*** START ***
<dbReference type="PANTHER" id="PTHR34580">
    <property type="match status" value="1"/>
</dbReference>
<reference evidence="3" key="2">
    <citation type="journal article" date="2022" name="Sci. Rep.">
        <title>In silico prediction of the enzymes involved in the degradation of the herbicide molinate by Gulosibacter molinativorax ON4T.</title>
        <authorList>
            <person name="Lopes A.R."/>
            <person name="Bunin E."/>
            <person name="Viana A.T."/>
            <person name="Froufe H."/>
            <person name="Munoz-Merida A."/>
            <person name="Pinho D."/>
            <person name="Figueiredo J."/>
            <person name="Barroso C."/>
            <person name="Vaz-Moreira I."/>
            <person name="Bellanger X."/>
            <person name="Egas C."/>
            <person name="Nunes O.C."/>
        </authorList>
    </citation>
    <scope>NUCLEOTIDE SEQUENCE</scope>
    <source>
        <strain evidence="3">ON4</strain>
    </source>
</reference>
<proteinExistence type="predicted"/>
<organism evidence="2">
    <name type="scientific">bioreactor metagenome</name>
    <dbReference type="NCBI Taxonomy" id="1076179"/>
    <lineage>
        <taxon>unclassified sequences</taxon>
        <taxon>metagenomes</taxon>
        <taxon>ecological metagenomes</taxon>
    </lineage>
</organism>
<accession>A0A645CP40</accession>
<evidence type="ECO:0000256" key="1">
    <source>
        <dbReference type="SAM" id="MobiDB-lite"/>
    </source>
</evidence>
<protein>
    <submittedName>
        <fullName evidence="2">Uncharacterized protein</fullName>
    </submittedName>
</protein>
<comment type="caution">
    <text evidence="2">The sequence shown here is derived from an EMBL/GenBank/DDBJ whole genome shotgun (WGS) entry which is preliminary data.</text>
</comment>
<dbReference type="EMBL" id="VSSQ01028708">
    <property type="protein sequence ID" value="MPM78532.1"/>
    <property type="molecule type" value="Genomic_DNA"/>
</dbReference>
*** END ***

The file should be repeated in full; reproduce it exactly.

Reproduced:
<dbReference type="PANTHER" id="PTHR34580">
    <property type="match status" value="1"/>
</dbReference>
<reference evidence="3" key="2">
    <citation type="journal article" date="2022" name="Sci. Rep.">
        <title>In silico prediction of the enzymes involved in the degradation of the herbicide molinate by Gulosibacter molinativorax ON4T.</title>
        <authorList>
            <person name="Lopes A.R."/>
            <person name="Bunin E."/>
            <person name="Viana A.T."/>
            <person name="Froufe H."/>
            <person name="Munoz-Merida A."/>
            <person name="Pinho D."/>
            <person name="Figueiredo J."/>
            <person name="Barroso C."/>
            <person name="Vaz-Moreira I."/>
            <person name="Bellanger X."/>
            <person name="Egas C."/>
            <person name="Nunes O.C."/>
        </authorList>
    </citation>
    <scope>NUCLEOTIDE SEQUENCE</scope>
    <source>
        <strain evidence="3">ON4</strain>
    </source>
</reference>
<proteinExistence type="predicted"/>
<organism evidence="2">
    <name type="scientific">bioreactor metagenome</name>
    <dbReference type="NCBI Taxonomy" id="1076179"/>
    <lineage>
        <taxon>unclassified sequences</taxon>
        <taxon>metagenomes</taxon>
        <taxon>ecological metagenomes</taxon>
    </lineage>
</organism>
<accession>A0A645CP40</accession>
<evidence type="ECO:0000256" key="1">
    <source>
        <dbReference type="SAM" id="MobiDB-lite"/>
    </source>
</evidence>
<protein>
    <submittedName>
        <fullName evidence="2">Uncharacterized protein</fullName>
    </submittedName>
</protein>
<comment type="caution">
    <text evidence="2">The sequence shown here is derived from an EMBL/GenBank/DDBJ whole genome shotgun (WGS) entry which is preliminary data.</text>
</comment>
<dbReference type="EMBL" id="VSSQ01028708">
    <property type="protein sequence ID" value="MPM78532.1"/>
    <property type="molecule type" value="Genomic_DNA"/>
</dbReference>